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Posted in Project Vehicles on November 1, 1999
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Contributors: Peter MacGillivrayDavid Brown
Photographers: Peter MacGillivray

If you catch a glimpse of Adam Tomlinson’s bright yellow ’88 Wrangler on the Colorado trails, chances are you’re behind him. And though you may think this Jeep is just another colorful head-turner, Adam’s four-cylinder YJ is one serious rockcrawler—at least that’s what it looked like at Moab. From the Dump Bump to the side trails, Adam’s Jeep seemed to defy the sometimes too-negative opinion of stock-milled performance.

Adam, a local of Arvada, Colorado, purchased his Wrangler almost four years ago intending to build a vehicle that would go anywhere and look good while doing it. With that in mind and the help of Mike at Dynamic Auto Body Arvada, he proceeded to blast off all the old, white paint and replace it with the, uh…slightly more noticeable coat of Audi Yellow. But first he repaired the body damage from a rollover. Adam thought that this loud color was the most unique feature of his Jeep until he considered what he might do under hood: hardly anything—a move many of us wouldn’t dare consider.

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From a person who’d alter the outside of his Jeep so radically, one might expect to find the powerplant of his creation to be even more outrageous. But the interesting thing about this Wrangler’s engine is that it’s not outrageously modified. In fact, with the exception of a few minor extras, the entire four-cylinder mill is bone stock. We’re talking about a tough little ’88 2.5L with more than 130,000 miles on it. The only pieces Adam added to maximize the output were Borla headers, a 2.5-inch Gibson after-cat exhaust system, a K&N filter, and electric fans (which he claims to be the cheapest but greatest advantage). Concerning the tranny, the same if-it-ain’t-broke mentality was applied: The thing would remain stock.

Ah, there's the rub. Articulation is where Adam spent most of his performance-enhancing efforts, including the addition of adjustable front buggy springs and a M.O.R.E. shackle reversal (which also lengthened the wheelbase by 2 inches). Fully welded bracketing, a 1-inch rear shackle lift, rear Superlift springs, Rancho shocks, EMU springs up front, and a Performance 2-inch body lift were all part of the clearance scheme. The machine rolls on 33-inch Super Swampers and Prime 15x10 wheels. Regarding rub, Tomlinson plans to do a little fender trimming and apply TJ flares.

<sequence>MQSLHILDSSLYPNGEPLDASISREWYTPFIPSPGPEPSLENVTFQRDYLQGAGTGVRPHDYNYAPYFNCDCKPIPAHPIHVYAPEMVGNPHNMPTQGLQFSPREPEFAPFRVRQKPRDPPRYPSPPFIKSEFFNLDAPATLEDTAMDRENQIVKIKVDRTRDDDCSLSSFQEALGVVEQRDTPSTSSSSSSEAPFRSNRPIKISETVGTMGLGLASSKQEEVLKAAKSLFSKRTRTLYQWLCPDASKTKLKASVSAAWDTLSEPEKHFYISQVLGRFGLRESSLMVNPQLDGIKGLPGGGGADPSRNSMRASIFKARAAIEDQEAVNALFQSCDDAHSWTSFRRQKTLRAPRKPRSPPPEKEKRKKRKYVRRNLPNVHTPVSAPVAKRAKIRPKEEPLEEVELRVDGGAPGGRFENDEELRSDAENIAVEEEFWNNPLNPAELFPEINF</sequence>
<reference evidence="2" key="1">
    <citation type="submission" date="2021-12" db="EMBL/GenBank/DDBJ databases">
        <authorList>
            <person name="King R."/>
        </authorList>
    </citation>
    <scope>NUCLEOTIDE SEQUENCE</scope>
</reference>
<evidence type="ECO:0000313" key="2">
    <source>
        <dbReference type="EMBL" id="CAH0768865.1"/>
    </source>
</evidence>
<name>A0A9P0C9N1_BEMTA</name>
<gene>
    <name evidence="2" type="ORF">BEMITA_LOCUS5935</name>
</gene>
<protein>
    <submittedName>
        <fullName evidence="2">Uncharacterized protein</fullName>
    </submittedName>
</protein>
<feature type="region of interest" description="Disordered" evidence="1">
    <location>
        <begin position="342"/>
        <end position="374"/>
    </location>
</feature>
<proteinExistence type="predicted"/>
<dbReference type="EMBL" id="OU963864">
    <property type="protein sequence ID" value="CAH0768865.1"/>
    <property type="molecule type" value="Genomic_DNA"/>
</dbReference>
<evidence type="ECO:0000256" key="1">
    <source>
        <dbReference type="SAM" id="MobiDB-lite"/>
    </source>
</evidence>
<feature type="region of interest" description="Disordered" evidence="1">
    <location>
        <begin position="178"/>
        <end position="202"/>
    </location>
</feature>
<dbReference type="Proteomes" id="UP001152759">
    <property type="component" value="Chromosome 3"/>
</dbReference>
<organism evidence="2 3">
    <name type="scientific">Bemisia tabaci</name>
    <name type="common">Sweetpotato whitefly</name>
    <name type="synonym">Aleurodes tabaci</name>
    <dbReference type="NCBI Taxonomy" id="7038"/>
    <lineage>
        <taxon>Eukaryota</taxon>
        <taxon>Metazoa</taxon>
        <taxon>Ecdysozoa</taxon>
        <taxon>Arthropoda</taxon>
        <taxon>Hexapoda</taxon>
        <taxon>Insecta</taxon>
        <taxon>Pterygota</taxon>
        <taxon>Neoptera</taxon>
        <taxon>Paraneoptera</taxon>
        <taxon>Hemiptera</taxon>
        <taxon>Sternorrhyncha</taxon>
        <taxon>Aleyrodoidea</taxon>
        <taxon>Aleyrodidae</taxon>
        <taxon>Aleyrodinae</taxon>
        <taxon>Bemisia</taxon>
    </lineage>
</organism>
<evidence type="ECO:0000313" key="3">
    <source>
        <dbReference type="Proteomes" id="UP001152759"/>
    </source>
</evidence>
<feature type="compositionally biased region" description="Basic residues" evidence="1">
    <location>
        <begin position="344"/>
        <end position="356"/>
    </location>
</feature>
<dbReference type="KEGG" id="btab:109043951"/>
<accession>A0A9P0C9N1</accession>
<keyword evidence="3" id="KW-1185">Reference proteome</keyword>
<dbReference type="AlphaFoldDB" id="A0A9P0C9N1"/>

The heart of the drivetrain was where Tomlinson focused more of his attention. After the installation of a Centerforce clutch and an NP231 transfer case, he moved on to the driveshafts. Six States shafts and Dana Spicer U-joints now accompany a Dana 30 front axle that turns 4.10 gears and a Dana 35 rear with a 4.11 Lock Right locker. Other drivetrain mods include a U-bolt conversion on the rear driveshaft from the strap style.

As for suspension, the stock leaves stayed, but a little tweaking helped boost their potential. A M.O.R.E. shackle reversal lengthened the wheelbase by 2 inches, and adjustable front buggy springs, fully welded bracketing, and a 1-inch rear shackle lift added to the droop factor. Adam gives credit for the clearance to the ARB Old Man EMU 2.5-inch front springs, Rancho shocks, Superlift 3.5-inch rear springs, and 2-inch body lift. The package rolls on 33x15.50-15 Super Swampers and Prime 15x10 wheels.

Climbing into the cockpit reveals custom Beard high-back thrones, an Alpine CD player, Pioneer speakers, a Tuffy console, and a B&M T-handle—all protected by a M.O.R.E. six-point cage. Outside, Adam handmade his own super-duty rack to replace his older one. All things considered, Tomlinson says, “Take your time and build the way you want to, not following in someone’s footsteps.”

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